Welcome to DORO – Pull Up a Chair
“I think it’s a mistake to stop working without a clue as to what comes next.”
Julian Fellowes – Dowton Abbey writer
How do you end your workday? Quite often, business owners search for the perfect way to begin the day. Advanced calendar systems that work across platforms tell us exactly where we should be and when. Time management and project planning applications break down tasks and to-do’s to the most basic seconds, let alone minutes. Work planning happens.
Harvard Business Review published an article by Peter Bregman, which is now a book, that breaks down the day-planning process to 18 minutes: An 18-Minute Plan for Managing Your Day. Bregman provides a structure that executives can use to build their own ritual designed to keep people on task and on target.
Included in the 18-minute plan is time to set your plan at the beginning of the day, time to review for a few minutes and a few minutes to refocus. If you’re a busy business owner or executive, finding those 18 minutes may seem impossible at first but adding the short checklist could be the difference in scheduling the right meeting or making the most productive call.
However, the 5 minutes set aside at the end of the day don’t add time for setting up the next course of action. It asks for a review and an assessment of the day’s activity, but it doesn’t specifically require professionals to prepare for the next start.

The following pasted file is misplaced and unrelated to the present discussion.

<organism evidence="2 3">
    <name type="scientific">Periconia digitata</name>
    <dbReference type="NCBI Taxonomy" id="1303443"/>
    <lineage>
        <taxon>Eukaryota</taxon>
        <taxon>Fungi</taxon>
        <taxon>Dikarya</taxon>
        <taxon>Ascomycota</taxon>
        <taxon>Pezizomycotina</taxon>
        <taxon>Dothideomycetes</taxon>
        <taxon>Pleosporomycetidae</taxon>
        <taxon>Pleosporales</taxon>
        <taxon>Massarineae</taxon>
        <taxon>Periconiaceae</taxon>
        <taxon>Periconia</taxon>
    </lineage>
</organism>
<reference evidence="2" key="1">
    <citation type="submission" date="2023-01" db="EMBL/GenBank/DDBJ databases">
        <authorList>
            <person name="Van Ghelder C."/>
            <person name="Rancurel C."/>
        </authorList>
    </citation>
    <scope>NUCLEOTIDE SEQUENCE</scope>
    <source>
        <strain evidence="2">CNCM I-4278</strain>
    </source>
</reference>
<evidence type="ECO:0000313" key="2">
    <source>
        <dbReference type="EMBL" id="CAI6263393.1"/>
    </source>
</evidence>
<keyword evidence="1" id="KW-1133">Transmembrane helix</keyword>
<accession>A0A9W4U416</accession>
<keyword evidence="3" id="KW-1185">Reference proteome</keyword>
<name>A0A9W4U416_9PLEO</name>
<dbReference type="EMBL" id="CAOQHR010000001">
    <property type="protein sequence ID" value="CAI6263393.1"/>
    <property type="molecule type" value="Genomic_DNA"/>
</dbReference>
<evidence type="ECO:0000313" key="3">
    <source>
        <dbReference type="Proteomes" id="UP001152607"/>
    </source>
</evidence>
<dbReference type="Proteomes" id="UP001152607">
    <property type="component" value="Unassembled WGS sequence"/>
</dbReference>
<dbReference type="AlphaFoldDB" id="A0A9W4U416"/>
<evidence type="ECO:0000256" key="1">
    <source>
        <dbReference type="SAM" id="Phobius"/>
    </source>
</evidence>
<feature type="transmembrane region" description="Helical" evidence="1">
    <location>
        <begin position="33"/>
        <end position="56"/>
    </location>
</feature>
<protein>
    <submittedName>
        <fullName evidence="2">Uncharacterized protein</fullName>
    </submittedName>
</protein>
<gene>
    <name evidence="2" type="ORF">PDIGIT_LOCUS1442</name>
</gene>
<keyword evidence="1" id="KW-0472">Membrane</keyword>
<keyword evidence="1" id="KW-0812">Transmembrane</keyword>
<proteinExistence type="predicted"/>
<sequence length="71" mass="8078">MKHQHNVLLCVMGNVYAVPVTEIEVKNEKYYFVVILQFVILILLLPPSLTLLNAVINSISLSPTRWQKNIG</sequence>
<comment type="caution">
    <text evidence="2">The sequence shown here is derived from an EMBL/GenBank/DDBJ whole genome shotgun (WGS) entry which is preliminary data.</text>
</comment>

The Julian Fowles quote above refers to his take on the creative process. Again, like the HBR article, there is a focus on ritual and planning in the short post “4 Rules for Getting Creative” on Oprah.com. Fowles adds a substantial piece that ties the planning together – the first line of the next act.
Deciding how the next day begins could help your complete your workday just like a great script. Without the preset start, the beginning of the day could feel unsettling. Waking up confused and aimless could cost you hours of productivity or derail a project if you forget critical setup tasks. Knowing how to start doesn’t stunt innovation or creativity. It simply provides context and a definite beginning. That way, you don’t have to ask, “what am I going to do today?”
So tonight, before you move into your family/beauty/rest ritual, decide what comes next.